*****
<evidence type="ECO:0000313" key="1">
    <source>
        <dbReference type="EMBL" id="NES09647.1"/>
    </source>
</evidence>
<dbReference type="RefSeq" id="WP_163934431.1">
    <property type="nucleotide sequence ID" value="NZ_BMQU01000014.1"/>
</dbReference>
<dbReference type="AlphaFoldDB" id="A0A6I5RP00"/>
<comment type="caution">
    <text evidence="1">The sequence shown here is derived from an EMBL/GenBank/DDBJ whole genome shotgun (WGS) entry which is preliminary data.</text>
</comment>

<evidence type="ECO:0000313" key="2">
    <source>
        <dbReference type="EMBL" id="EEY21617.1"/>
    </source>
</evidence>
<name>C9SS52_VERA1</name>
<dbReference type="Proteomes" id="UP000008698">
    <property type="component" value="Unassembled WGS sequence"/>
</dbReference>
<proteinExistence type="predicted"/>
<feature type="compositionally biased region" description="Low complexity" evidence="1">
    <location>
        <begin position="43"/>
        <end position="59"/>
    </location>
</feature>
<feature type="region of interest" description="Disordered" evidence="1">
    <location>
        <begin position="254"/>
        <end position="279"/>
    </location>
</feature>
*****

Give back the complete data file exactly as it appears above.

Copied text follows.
<evidence type="ECO:0000313" key="1">
    <source>
        <dbReference type="EMBL" id="NES09647.1"/>
    </source>
</evidence>
<dbReference type="RefSeq" id="WP_163934431.1">
    <property type="nucleotide sequence ID" value="NZ_BMQU01000014.1"/>
</dbReference>
<dbReference type="AlphaFoldDB" id="A0A6I5RP00"/>
<comment type="caution">
    <text evidence="1">The sequence shown here is derived from an EMBL/GenBank/DDBJ whole genome shotgun (WGS) entry which is preliminary data.</text>
</comment>

<evidence type="ECO:0000313" key="2">
    <source>
        <dbReference type="EMBL" id="EEY21617.1"/>
    </source>
</evidence>
<name>C9SS52_VERA1</name>
<dbReference type="Proteomes" id="UP000008698">
    <property type="component" value="Unassembled WGS sequence"/>
</dbReference>
<proteinExistence type="predicted"/>
<feature type="compositionally biased region" description="Low complexity" evidence="1">
    <location>
        <begin position="43"/>
        <end position="59"/>
    </location>
</feature>
<feature type="region of interest" description="Disordered" evidence="1">
    <location>
        <begin position="254"/>
        <end position="279"/>
    </location>
</feature>